Several years ago I setup a clients web app for his training courses, it was a Django app and I was quite proud of it. In addition to his online training course he also wanted a mobile version, so an API was created and the mobile app pulls from that API.

Everything has worked fine with the occasional update required for Heroku to keep the web dyno running and to support new versions of iOS. Since the last app update also included changing over to Swift nothing except screenshots have been needed. Today everything failed.

I slept in today, most Saturdays I am up before 8am but today I had nothing to do. I finally got up around 10:30, I was awake before then thanks to emails popping in about Labor Day sales causing my phone to buzz across the nightstand, but still not ready to do anything prior to then. Just before 11am my client emails me, his app isn’t updating and the web training isn’t coming up.

Shit.

I logged into Heroku figuring the dyno needed a reboot for some reason. Hit reboot and nothing. Checked the logs and the dyno was failing to reboot. Why the hell wasn’t it rebooting? Googled the error code and discovered the reboot was taking longer than 75 seconds and timing out. Nothing has changed on this app in years, why is it slow to reboot?

Checked the Heroku status page, right after more reboot attempts and finally getting a reply saying reboots were disabled. The last thing I wanted to see was on the screen “Widespread Platform Issues”. I should have checked there first but I assumed it was something I was doing causing the server to not reboot. It had a stack update so I thought maybe the previous stack had hit its EOL and was requiring me to update before it would restart. Installing the Heroku CLI and trying to push a build to finish the stack update took a long time. It was actually the slow build that made me finally think to check the status page.

I started trying to pull down a copy of the database so I could attempt to spin up another copy on DigitalOcean. The database export was garbled. I’m not sure if it was because of the platform issues or if the format Heroku uses differs from the standard Postgres style. I started the process of setting up the DO server thinking better to get the app launched and then figure out the data than to eventually get the data and not be able to fix things immediately.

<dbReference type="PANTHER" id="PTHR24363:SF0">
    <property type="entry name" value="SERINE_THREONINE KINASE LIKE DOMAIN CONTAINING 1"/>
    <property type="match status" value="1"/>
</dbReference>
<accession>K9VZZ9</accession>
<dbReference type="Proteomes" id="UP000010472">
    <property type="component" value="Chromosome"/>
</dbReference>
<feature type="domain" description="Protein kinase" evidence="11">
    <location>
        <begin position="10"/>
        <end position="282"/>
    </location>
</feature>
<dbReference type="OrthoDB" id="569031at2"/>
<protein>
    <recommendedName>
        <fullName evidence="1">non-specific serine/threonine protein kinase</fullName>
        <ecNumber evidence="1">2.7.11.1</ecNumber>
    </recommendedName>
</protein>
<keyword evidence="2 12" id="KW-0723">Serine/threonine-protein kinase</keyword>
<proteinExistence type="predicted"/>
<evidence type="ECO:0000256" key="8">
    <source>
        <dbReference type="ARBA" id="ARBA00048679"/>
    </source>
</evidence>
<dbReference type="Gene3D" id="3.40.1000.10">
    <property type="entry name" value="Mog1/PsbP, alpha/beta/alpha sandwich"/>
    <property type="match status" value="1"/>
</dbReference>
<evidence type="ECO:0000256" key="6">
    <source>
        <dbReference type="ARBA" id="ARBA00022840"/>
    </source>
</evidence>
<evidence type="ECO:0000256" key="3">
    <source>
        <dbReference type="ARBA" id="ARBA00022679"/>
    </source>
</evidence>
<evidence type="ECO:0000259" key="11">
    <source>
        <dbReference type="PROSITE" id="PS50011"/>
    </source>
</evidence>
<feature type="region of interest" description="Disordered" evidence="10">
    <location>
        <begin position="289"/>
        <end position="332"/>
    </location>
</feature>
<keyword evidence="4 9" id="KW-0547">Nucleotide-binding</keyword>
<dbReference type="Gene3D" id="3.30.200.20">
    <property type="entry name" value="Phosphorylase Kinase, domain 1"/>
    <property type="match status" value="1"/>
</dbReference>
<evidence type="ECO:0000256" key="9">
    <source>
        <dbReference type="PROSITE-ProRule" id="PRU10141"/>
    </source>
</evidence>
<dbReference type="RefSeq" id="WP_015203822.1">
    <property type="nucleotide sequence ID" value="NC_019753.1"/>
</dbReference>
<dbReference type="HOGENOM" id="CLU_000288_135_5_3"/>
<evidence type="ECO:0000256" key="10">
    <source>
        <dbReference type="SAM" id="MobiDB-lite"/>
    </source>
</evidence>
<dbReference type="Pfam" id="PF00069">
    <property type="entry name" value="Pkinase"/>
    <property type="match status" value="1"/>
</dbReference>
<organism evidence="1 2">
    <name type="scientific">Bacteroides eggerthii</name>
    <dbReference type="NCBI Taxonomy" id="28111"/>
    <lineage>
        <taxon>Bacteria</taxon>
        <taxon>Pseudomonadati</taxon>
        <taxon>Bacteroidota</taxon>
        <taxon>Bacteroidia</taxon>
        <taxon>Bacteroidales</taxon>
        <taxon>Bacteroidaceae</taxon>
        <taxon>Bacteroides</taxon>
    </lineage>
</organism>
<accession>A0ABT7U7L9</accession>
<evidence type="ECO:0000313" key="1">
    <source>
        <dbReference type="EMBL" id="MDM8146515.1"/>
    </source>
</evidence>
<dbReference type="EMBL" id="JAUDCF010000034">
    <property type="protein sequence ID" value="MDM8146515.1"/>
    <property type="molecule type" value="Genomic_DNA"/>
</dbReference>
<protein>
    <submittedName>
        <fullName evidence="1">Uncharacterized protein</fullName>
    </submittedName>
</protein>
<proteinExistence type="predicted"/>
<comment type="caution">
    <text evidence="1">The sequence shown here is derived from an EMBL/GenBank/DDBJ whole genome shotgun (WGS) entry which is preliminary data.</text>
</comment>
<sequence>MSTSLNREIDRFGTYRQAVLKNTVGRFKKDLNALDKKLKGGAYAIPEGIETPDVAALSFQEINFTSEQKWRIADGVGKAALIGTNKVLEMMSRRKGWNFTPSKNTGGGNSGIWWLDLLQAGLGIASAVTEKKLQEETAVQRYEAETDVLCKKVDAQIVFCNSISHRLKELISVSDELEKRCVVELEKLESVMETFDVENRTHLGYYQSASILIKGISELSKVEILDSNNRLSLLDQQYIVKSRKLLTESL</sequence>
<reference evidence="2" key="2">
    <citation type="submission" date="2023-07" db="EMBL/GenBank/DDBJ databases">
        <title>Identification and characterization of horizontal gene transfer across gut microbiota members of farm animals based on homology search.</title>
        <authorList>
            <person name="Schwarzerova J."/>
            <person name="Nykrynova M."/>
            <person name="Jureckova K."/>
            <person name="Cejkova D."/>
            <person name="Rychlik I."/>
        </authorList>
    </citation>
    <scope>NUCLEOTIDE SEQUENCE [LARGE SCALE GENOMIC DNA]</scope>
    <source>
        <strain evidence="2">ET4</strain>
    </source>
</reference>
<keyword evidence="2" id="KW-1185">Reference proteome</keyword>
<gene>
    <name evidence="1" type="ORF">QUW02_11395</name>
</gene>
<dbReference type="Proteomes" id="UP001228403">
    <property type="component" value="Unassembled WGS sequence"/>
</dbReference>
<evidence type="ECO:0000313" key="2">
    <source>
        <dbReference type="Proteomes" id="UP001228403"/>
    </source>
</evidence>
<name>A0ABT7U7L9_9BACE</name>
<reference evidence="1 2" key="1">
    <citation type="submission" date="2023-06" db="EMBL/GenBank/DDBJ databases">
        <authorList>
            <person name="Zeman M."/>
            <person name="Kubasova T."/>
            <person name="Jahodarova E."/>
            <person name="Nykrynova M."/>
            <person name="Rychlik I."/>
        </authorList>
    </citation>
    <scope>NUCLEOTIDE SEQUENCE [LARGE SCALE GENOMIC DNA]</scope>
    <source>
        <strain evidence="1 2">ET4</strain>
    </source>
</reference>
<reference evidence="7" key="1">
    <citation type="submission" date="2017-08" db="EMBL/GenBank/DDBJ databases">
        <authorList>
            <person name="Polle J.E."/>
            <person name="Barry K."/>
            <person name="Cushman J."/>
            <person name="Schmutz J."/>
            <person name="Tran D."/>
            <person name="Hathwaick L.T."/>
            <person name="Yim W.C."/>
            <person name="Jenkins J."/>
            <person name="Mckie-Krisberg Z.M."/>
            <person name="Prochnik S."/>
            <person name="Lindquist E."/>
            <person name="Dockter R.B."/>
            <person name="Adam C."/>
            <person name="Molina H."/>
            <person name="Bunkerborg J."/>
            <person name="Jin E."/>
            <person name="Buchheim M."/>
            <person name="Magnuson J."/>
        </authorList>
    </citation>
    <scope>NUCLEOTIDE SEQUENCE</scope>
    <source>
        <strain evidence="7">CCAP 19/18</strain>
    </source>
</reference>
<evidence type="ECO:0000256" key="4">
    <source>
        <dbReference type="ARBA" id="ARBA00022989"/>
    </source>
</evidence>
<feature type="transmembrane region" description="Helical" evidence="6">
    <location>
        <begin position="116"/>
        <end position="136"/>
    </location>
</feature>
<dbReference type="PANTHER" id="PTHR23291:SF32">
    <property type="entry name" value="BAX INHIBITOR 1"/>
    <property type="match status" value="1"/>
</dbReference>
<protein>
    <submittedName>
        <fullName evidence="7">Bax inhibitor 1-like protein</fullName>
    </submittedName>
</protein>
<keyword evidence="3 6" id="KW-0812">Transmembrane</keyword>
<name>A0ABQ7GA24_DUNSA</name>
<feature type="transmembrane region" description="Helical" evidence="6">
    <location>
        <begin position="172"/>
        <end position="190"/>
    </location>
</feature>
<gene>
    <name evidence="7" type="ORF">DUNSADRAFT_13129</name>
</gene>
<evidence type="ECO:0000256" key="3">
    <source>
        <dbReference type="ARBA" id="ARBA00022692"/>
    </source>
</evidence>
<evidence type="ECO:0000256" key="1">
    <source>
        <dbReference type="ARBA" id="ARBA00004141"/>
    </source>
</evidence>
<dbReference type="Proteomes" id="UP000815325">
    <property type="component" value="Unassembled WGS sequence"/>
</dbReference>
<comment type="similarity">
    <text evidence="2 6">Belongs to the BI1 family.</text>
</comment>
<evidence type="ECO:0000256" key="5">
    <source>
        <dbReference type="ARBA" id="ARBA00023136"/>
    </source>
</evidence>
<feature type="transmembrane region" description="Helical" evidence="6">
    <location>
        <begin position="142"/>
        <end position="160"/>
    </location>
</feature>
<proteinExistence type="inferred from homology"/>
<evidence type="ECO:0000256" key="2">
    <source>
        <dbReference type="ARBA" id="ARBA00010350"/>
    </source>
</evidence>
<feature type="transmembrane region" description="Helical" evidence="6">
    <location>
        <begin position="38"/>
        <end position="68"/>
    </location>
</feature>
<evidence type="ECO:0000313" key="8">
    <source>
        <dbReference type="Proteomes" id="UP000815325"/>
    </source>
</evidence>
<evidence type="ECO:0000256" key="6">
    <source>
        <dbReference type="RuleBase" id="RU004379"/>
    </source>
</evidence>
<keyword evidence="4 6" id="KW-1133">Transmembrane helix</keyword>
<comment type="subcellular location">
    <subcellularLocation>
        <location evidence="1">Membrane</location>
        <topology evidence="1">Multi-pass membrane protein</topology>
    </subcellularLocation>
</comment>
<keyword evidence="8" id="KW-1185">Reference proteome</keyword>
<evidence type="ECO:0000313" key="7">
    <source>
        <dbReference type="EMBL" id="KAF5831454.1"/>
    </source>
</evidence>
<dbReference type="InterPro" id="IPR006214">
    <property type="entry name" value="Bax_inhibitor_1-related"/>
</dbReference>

Shortly before 4pm when I had just finished getting the server setup I checked the Heroku status.

Our engineers have resolved the issue causing dynos to be unable to start. We are still monitoring for other impact, but the platform appears to have stabilized. We have re-enabled dyno restarts, including automatic cycling. Dynos that crashed or were otherwise restarted during this incident will automatically restart within the next few hours, or can be manually restarted with the following CLI command…

Back to the Heroku dashboard, restart dyno, and everything was back. Six hours after the issue started it was fixed and during that time I was unable to solve the issue even temporarily.

Last week this same client had a similar issue with his other app. In that case it runs on his web server and the issue was caused by a third-party migrating him to a new server and not bothering to ask any questions prior to the move. Last December he emailed me because he had someone doing WordPress work for him and wanted to make sure that nothing happened to the apps. I emailed the developer detailed information on what needed to be avoided to ensure the app did not go down.

They moved the site, setup a new database, and didn’t copy over the tables for the application. They then tried ramming in a new copy of CodeIgniter because the PHP version was moving to 7.x from 5.x and it was throwing errors. The worst part, I got the email about the issue on Sunday morning, emailed the developer and didn’t hear anything until Tuesday. I finally got everything working Tuesday afternoon after getting the access I wanted.

What now?

Seeing as both applications went down within a week of each other I need to make changes. The first change is I’m setting up database backups to my computer and my server on a daily basis. I’m building a new shared admin for the apps that can be switched over to on the next Apple update.

The apps are going to check the server for config files which will contain file URLs, last modified dates, and a md5 checksum of the files. If the last modified date and the checksum differ from the version on the app it will fetch down the updated files. If they have not or it fails to contact the server/fetch the files it will continue using the existing ones.

The admin, web training, and all app related data are moving over to a DigitalOcean droplet that routinely takes snapshots and utilizes a floating IP. If the server has issues a new one can be spun up from the latest snapshot and the floating IP can be pointed to it. No DNS worries and no 6 hour or multi-day downtime’s.

With these changes should DigitalOcean completely fail I can setup a new server somewhere else with the latest database backup, clone the repository, and update the config files to point the apps to the new server in minutes.

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